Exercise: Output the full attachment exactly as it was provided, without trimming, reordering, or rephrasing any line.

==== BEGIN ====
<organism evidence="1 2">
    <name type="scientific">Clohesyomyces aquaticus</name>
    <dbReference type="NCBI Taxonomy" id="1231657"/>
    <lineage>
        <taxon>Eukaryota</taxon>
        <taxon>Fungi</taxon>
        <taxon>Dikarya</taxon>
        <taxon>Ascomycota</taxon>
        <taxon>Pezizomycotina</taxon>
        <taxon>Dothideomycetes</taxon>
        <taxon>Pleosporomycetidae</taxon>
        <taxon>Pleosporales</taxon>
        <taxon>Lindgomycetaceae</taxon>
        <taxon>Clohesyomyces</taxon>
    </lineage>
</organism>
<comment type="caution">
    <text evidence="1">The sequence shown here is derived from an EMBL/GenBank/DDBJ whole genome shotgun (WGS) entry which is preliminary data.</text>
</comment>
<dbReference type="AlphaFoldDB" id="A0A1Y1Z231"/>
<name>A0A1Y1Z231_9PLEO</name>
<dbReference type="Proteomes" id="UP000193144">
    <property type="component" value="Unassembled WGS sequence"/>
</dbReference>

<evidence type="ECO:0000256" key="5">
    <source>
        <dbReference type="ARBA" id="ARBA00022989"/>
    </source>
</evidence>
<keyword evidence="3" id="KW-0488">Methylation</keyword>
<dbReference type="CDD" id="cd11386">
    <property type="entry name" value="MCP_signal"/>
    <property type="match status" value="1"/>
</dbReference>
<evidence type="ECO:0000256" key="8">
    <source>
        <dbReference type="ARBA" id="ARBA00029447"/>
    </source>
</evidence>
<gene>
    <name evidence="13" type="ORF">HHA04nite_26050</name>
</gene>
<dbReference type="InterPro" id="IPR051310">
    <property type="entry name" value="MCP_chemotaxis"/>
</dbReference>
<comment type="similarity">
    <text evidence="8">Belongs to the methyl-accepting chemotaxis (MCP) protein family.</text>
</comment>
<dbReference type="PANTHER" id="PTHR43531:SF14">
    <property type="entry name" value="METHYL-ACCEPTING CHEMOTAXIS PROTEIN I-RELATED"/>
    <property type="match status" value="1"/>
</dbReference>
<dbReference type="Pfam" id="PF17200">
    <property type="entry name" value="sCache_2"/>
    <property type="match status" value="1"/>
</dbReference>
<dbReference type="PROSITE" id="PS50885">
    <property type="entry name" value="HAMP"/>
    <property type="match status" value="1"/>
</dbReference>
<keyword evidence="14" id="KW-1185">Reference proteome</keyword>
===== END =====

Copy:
<organism evidence="1 2">
    <name type="scientific">Clohesyomyces aquaticus</name>
    <dbReference type="NCBI Taxonomy" id="1231657"/>
    <lineage>
        <taxon>Eukaryota</taxon>
        <taxon>Fungi</taxon>
        <taxon>Dikarya</taxon>
        <taxon>Ascomycota</taxon>
        <taxon>Pezizomycotina</taxon>
        <taxon>Dothideomycetes</taxon>
        <taxon>Pleosporomycetidae</taxon>
        <taxon>Pleosporales</taxon>
        <taxon>Lindgomycetaceae</taxon>
        <taxon>Clohesyomyces</taxon>
    </lineage>
</organism>
<comment type="caution">
    <text evidence="1">The sequence shown here is derived from an EMBL/GenBank/DDBJ whole genome shotgun (WGS) entry which is preliminary data.</text>
</comment>
<dbReference type="AlphaFoldDB" id="A0A1Y1Z231"/>
<name>A0A1Y1Z231_9PLEO</name>
<dbReference type="Proteomes" id="UP000193144">
    <property type="component" value="Unassembled WGS sequence"/>
</dbReference>

<evidence type="ECO:0000256" key="5">
    <source>
        <dbReference type="ARBA" id="ARBA00022989"/>
    </source>
</evidence>
<keyword evidence="3" id="KW-0488">Methylation</keyword>
<dbReference type="CDD" id="cd11386">
    <property type="entry name" value="MCP_signal"/>
    <property type="match status" value="1"/>
</dbReference>
<evidence type="ECO:0000256" key="8">
    <source>
        <dbReference type="ARBA" id="ARBA00029447"/>
    </source>
</evidence>
<gene>
    <name evidence="13" type="ORF">HHA04nite_26050</name>
</gene>
<dbReference type="InterPro" id="IPR051310">
    <property type="entry name" value="MCP_chemotaxis"/>
</dbReference>
<comment type="similarity">
    <text evidence="8">Belongs to the methyl-accepting chemotaxis (MCP) protein family.</text>
</comment>
<dbReference type="PANTHER" id="PTHR43531:SF14">
    <property type="entry name" value="METHYL-ACCEPTING CHEMOTAXIS PROTEIN I-RELATED"/>
    <property type="match status" value="1"/>
</dbReference>
<dbReference type="Pfam" id="PF17200">
    <property type="entry name" value="sCache_2"/>
    <property type="match status" value="1"/>
</dbReference>
<dbReference type="PROSITE" id="PS50885">
    <property type="entry name" value="HAMP"/>
    <property type="match status" value="1"/>
</dbReference>
<keyword evidence="14" id="KW-1185">Reference proteome</keyword>